(c) The facilities are not “enhanced” if the total playing area of already overcrowded fields is reduced by 20 per cent. The area proposed for marking out as replacement pitches on the north of the fields is currently used as an amenity for dog walkers, joggers and footballers warming up. If this is removed, there will be more overcrowding on the remaining space which may make the pitches more muddy and less usable for any recreational activity.


The Planning Report disregards or misapplies a number of Local Plan or NPPF policies, partly because of the factual errors noted above. Given the lack of benefits of a landmark iconic building (as it isn’t), TWBC Planning Officers should review again their policies. In particular:

(1) Chapter 4 of the Tunbridge Wells Borough Local Plan (Environment)


It is clear from Para 4.1 that the aim of the plan is to ensure that the unique character and appearance of the Borough is maintained and enhanced for future generations. Para 4.6 says that control of external appearance is of great importance in this environmentally sensitive area and para 4.8 says that all proposals will be considered in relation to their setting.

Policy EN1:

This requires “the design of the proposal, including external appearance, roofscape materials and landscaping, to respect the context of the site”. The context of the site is that Southborough is a largely Victorian/Edwardian town in scale and form. Para 4.14 stresses the need for high quality design. Para 4.15 says that a ‘landmark’ building may sometimes be taller or bulkier than existing development, but it makes no exception to the principle that building styles and materials should respect the local context.

EN1 also says that the proposal should not result in the loss of significant buildings. In this case, it is hard to see how the demolition of the Royal Victoria Hall can be justified, as it is a non-designated Heritage Asset.

Policy EN8

This requires the minimum amount of lighting necessary. This aspect will need to be considered in conjunction with the rules on control of advertisements, as the proposals place a strong emphasis on ‘signage’. It hard to understand why the designers seem to regard coloured lighting and advertisements as desirable from a planning point of view.

(2) New Site Allocations Local Plan

The EN1 and EN8 policies have recently been expressly saved by Appendix 1 of the new Site Allocations Local Plan. They are not overridden by Policy AL/SO2. Para 3.75 of the Site Allocations Local Plan provides that development within the allocated sites must still comply with all relevant national and local policies.

Para 10.19 of the report refers to the new SALP Policy AL/S02, which requires all efforts to consider retaining the RVH. As explained elsewhere, the demolition of the RVH is a choice made by councillors who have a preference for a new modern building. It is not something that has been forced upon them by the condition of the building. Therefore the planning officers are wrong to accept in 10.23 that “the policy requirement for the applicant to explore opportunities to retain and improve the Royal Victoria Hall has been complied with and the reasons why this option has not been pursued have been clearly explained”.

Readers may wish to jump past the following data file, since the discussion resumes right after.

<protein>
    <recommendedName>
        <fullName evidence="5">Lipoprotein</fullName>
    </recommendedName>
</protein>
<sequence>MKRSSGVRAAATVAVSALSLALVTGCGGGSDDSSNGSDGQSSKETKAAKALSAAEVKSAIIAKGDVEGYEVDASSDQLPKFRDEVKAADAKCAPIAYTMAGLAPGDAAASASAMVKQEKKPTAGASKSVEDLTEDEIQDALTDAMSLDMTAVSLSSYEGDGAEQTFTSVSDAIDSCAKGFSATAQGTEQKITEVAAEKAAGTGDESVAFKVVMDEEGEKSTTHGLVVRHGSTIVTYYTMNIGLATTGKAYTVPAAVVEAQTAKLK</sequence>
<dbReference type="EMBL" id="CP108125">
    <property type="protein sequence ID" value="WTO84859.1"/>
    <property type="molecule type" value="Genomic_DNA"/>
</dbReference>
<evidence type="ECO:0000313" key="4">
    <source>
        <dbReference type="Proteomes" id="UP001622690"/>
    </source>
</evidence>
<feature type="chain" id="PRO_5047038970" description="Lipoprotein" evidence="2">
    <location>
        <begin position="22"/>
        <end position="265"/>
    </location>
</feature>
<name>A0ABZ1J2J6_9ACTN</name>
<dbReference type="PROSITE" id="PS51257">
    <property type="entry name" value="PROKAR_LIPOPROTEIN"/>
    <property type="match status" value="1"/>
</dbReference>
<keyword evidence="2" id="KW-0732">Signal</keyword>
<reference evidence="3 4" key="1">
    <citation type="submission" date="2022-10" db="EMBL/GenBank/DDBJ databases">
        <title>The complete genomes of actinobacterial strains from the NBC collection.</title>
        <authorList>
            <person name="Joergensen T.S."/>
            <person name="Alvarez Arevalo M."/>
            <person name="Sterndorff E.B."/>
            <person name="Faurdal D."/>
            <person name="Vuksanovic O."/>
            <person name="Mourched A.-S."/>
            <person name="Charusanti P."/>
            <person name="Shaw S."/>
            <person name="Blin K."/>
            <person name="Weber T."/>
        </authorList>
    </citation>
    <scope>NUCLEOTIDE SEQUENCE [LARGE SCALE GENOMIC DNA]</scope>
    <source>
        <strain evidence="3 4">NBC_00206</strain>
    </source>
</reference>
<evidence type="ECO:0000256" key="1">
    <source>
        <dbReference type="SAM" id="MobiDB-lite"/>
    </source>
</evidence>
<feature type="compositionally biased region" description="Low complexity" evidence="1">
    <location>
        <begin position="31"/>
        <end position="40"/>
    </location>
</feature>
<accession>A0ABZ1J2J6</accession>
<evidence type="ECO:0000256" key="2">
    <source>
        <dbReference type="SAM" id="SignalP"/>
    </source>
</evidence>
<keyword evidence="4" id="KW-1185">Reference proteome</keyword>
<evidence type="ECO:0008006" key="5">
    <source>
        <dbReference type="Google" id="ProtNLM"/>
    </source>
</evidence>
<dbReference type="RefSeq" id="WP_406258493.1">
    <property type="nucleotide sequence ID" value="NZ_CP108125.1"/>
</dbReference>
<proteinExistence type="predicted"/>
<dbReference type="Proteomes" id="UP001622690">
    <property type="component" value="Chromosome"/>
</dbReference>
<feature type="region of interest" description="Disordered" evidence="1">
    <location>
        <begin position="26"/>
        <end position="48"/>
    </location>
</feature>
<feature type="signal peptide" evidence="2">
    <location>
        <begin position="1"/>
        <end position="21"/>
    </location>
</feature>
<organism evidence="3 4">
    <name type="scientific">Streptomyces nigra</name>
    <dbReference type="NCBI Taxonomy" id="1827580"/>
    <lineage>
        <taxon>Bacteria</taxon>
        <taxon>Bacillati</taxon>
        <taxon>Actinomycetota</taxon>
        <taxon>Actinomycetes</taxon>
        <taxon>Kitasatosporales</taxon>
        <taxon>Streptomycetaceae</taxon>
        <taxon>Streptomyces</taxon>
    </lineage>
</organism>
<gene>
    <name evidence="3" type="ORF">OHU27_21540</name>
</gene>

(3) National Planning Policy Framework

Turning to the NPPF, para 63 gives great weight to outstanding designs which help to raise the standard of design more generally in the area. As noted above, the Hub design is poor. Para 64 says that permission should be refused for poor design.

Para 58 emphasises the importance of responding to local character and history and reflecting the identity of local surroundings and materials (while not discouraging appropriate innovation). Para 61 requires authorities to address the integration of new development into the natural, built and historic environment. The Planning Report denies Southborough its distinctive historic character and fails to address this integration in any meaningful way.

Part 12 of the NPPF specifically discusses conserving and enhancing the historic environment.

Para 126: requires local planning authorities to recognise that heritage assets are an irreplaceable resource and conserve them in a manner appropriate to their significance.

Para 128 says that an applicant should be required to describe the significance of any heritage assets affected, including any contribution made by their setting.

Para 131 of the NPPF also states:

In determining planning applications, local planning authorities should take account of:

● the desirability of sustaining and enhancing the significance of heritage assets and putting them to viable uses consistent with their conservation;

● the positive contribution that conservation of heritage assets can make to sustainable communities including their economic vitality; and

● the desirability of new development making a positive contribution to local character and distinctiveness.

No real weight appears to have been given to these considerations in the Report.


Having understood that the information that underlies the planning recommendation is inaccurate, we trust that the planning officers will alter their recommendation to refusal. Otherwise their decision will be at odds with planning law and so open to judicial review.